Four years later, on the 23d of May, 1894, General Odell was married to Mrs. Carrie Bright Taylor, who was born July 29, 1834, and was left an orphan in infancy. She was reared as a member of Dr. Walker's family in Kentucky, and after attending the public schools she became a student in Columbia College and was graduated in English, Latin and music. She taught for five years in country schools and for two years in Columbia College, and in 1861 she became the wife of Dr. James Gwinn Taylor who passed away August 11, 1889. Five years later she became the wife of General Odell and for twenty five years they traveled life's journey happily together, the death of Mrs. Odell occurring July 4, 1919. The funeral service bore testimony to her high worth. In the funeral oration it was said: "Mrs. Odell knew the dignity of human life, prized her inheritance as a Christian and looked at life and its problems in a philosophical way. She grew to God like a flower, or a tree. She did not suppress and stamp out the upliftings of her spirit. * * * Her faith expressed itself in terms of service. Her motto might well have been that of the Master himself, 'I am among you as one that serves.' She loved to serve and the joy of her life was in doing something helpful for others."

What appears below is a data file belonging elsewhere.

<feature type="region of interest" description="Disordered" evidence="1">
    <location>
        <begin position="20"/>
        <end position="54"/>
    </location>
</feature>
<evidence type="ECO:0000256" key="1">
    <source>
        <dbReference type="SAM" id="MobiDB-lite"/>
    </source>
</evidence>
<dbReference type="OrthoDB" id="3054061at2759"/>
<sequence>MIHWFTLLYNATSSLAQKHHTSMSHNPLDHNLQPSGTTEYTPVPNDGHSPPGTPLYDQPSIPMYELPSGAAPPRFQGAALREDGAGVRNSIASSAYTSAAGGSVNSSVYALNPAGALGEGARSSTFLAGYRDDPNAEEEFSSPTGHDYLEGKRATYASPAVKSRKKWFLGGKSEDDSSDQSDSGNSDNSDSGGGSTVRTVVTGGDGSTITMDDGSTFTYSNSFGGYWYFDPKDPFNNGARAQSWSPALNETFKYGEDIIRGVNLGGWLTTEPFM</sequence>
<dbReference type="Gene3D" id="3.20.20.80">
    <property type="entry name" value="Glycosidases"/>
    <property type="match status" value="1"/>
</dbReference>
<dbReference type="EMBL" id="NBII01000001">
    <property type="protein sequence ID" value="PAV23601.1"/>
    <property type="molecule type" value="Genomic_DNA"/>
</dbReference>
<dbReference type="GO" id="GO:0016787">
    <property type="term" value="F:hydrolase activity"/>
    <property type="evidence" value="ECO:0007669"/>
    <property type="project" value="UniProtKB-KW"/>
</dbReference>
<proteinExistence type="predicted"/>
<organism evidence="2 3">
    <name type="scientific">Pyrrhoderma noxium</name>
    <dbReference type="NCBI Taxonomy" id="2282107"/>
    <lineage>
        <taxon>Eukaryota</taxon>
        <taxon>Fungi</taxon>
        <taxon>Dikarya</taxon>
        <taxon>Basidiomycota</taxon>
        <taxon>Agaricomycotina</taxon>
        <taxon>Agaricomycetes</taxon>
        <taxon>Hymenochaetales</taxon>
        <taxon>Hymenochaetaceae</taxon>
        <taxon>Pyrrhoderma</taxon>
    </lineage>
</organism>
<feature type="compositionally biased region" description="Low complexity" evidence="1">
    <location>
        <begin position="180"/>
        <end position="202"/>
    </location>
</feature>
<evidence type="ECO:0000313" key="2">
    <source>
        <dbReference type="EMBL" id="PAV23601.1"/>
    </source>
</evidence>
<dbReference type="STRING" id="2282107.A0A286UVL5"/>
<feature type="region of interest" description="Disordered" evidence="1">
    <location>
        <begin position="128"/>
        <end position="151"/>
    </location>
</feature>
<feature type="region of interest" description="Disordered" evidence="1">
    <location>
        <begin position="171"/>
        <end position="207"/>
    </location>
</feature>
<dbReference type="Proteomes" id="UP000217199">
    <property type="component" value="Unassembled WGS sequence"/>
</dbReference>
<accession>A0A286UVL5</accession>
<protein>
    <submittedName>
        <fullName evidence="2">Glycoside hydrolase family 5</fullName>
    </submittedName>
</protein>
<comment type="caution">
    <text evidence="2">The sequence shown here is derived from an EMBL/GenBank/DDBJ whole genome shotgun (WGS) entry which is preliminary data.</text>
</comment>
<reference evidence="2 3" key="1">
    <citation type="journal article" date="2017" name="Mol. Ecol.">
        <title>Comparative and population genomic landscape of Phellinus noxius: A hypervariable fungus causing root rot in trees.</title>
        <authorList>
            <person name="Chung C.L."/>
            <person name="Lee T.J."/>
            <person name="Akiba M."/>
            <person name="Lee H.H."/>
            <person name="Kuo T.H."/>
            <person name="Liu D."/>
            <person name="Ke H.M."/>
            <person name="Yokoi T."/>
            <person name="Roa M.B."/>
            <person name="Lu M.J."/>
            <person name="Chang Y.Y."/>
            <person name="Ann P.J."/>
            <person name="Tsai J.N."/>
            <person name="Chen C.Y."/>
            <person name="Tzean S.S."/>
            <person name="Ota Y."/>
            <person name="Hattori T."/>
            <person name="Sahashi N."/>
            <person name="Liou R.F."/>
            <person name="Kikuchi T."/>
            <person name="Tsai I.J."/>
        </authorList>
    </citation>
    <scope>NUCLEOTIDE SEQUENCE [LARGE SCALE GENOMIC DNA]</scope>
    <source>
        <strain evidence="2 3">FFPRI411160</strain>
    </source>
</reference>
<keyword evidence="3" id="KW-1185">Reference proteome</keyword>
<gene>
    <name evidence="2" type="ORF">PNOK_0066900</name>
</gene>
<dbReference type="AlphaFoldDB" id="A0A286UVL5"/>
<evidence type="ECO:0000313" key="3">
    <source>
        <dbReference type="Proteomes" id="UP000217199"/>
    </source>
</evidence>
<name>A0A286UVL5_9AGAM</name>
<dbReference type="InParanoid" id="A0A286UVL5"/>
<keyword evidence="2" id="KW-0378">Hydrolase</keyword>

General Odell has for seventy five years been a member of the Methodist Episcopal church and was a lay delegate to the general conference in May, 1900, and also to the general conference in Los Angeles in 1904, serving on the latter occasion as alternate and filling out half of the term. Fraternally he has been connected with the Ancient Order of United Workmen since 1888. His political allegiance was first given to the whig party and since its dissolution he has been a stalwart champion of republican principles. His life has been one of great activity and usefulness and he has reached the evening of his days - being now a nonagenarian - crowned with the honor and respect which are the legitimate outgrowth of an upright life.

From:
History of Oregon Illistrated
Vol. 2
BY: Charles H. Carney
The Pioneer Historical Publishing Company
Chicago - Portland 1922